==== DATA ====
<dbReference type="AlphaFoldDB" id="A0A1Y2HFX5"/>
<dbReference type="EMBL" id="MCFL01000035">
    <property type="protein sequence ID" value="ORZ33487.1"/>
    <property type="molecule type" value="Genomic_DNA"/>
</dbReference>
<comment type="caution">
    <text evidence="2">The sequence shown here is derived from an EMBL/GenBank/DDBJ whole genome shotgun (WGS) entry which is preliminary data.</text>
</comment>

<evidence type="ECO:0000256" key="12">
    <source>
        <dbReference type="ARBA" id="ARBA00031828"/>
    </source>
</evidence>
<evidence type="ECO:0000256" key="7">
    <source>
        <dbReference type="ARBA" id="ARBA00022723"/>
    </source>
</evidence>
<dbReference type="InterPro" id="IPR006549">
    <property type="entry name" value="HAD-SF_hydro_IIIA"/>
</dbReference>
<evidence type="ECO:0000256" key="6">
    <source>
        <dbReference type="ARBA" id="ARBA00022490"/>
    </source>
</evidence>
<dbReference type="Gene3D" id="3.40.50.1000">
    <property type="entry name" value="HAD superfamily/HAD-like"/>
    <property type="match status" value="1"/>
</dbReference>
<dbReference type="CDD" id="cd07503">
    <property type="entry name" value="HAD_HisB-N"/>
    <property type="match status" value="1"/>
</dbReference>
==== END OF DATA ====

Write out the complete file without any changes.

<dbReference type="AlphaFoldDB" id="A0A1Y2HFX5"/>
<dbReference type="EMBL" id="MCFL01000035">
    <property type="protein sequence ID" value="ORZ33487.1"/>
    <property type="molecule type" value="Genomic_DNA"/>
</dbReference>
<comment type="caution">
    <text evidence="2">The sequence shown here is derived from an EMBL/GenBank/DDBJ whole genome shotgun (WGS) entry which is preliminary data.</text>
</comment>

<evidence type="ECO:0000256" key="12">
    <source>
        <dbReference type="ARBA" id="ARBA00031828"/>
    </source>
</evidence>
<evidence type="ECO:0000256" key="7">
    <source>
        <dbReference type="ARBA" id="ARBA00022723"/>
    </source>
</evidence>
<dbReference type="InterPro" id="IPR006549">
    <property type="entry name" value="HAD-SF_hydro_IIIA"/>
</dbReference>
<evidence type="ECO:0000256" key="6">
    <source>
        <dbReference type="ARBA" id="ARBA00022490"/>
    </source>
</evidence>
<dbReference type="Gene3D" id="3.40.50.1000">
    <property type="entry name" value="HAD superfamily/HAD-like"/>
    <property type="match status" value="1"/>
</dbReference>
<dbReference type="CDD" id="cd07503">
    <property type="entry name" value="HAD_HisB-N"/>
    <property type="match status" value="1"/>
</dbReference>